The purpose of knowledge management (KM) is to get people collaborating – to share and reuse know how and experience. Note that this does not place any demand on technology. Indeed, I often stress the best form of KM is talking to everyone who might know something about your focus du jour. The problem with this approach is, of course, scale and recall, and that is where technology provides value.
The introduction of KM technologies, can provide unlimited knowledge capture and asynchronous discovery. But technology is a double edged sword, and this is where remembering to approach technology-empowered KM with a grain of salt is important.
Imagine the ability to execute searches on any topic, any issue, and on people’s backgrounds with near perfect total recall. Powerful – right? So where is the other edge of the sword?
A recent article published in Fast Company, highlights a study done by Princeton and Stanford University psychologists. According to their study, we can quickly become addicted to research to the point where it inhibits our ability to make a decision; to act. No really.
Not enough for you? Seven years ago, an article ran in NewScientist. It highlights a study done at King's College London, that showed in today’s business setting, marked by emails, smart phone connections,– the connected 24x7 reality of today, the average IQ of an individual drops by about 10 points. The study went on to conclude, (and this is my favorite part), “Even smoking dope has less effect on your ability to concentrate on the task in hand.”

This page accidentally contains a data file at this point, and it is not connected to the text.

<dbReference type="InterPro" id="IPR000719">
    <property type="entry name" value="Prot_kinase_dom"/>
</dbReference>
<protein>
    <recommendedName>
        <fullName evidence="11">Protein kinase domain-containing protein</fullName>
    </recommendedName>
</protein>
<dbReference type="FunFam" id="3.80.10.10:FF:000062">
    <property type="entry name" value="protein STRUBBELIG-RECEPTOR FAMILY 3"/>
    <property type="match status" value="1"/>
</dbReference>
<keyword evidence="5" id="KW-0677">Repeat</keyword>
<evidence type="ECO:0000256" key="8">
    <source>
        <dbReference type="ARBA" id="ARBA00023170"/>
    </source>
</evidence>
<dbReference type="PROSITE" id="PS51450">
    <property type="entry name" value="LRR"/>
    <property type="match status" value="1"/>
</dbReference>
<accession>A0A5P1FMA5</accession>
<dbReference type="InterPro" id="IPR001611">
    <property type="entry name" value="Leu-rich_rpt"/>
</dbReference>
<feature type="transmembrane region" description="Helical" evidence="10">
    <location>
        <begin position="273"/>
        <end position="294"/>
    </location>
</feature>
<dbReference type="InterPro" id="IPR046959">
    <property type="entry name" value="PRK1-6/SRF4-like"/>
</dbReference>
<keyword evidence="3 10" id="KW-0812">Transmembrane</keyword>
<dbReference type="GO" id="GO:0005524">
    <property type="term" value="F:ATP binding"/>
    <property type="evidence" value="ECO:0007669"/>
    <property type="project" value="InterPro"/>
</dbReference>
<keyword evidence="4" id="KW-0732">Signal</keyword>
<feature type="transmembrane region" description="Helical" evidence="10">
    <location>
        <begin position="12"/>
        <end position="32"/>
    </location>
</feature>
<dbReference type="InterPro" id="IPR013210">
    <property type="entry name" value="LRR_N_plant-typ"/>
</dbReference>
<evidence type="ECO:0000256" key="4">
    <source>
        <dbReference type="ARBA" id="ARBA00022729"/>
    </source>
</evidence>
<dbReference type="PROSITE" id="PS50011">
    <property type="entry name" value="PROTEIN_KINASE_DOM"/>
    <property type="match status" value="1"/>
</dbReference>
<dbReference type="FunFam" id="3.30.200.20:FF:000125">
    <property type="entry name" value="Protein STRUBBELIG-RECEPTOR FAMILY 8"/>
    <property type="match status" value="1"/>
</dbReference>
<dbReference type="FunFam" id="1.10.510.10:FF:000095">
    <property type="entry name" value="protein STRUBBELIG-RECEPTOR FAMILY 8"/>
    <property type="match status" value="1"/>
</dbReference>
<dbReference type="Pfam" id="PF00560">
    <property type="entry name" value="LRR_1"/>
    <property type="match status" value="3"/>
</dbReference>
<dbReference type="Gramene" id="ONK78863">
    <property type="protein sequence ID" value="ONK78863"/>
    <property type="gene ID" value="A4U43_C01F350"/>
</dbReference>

So, what’s my point? KM is a balancing act. Unrestricted abilities to capture and retrieve are very powerful, and addicting. Know when enough is enough. Asynchronous communication is a time saver, its scalable and powerful – but not to the exclusion of mentoring, discussing, and face-to-face group collaboration, and it should never go so far as to keep you from reaching a decision and taking action.
Take KM with a grain of salt (else you might as well enjoy the salt on a margarita, or two.)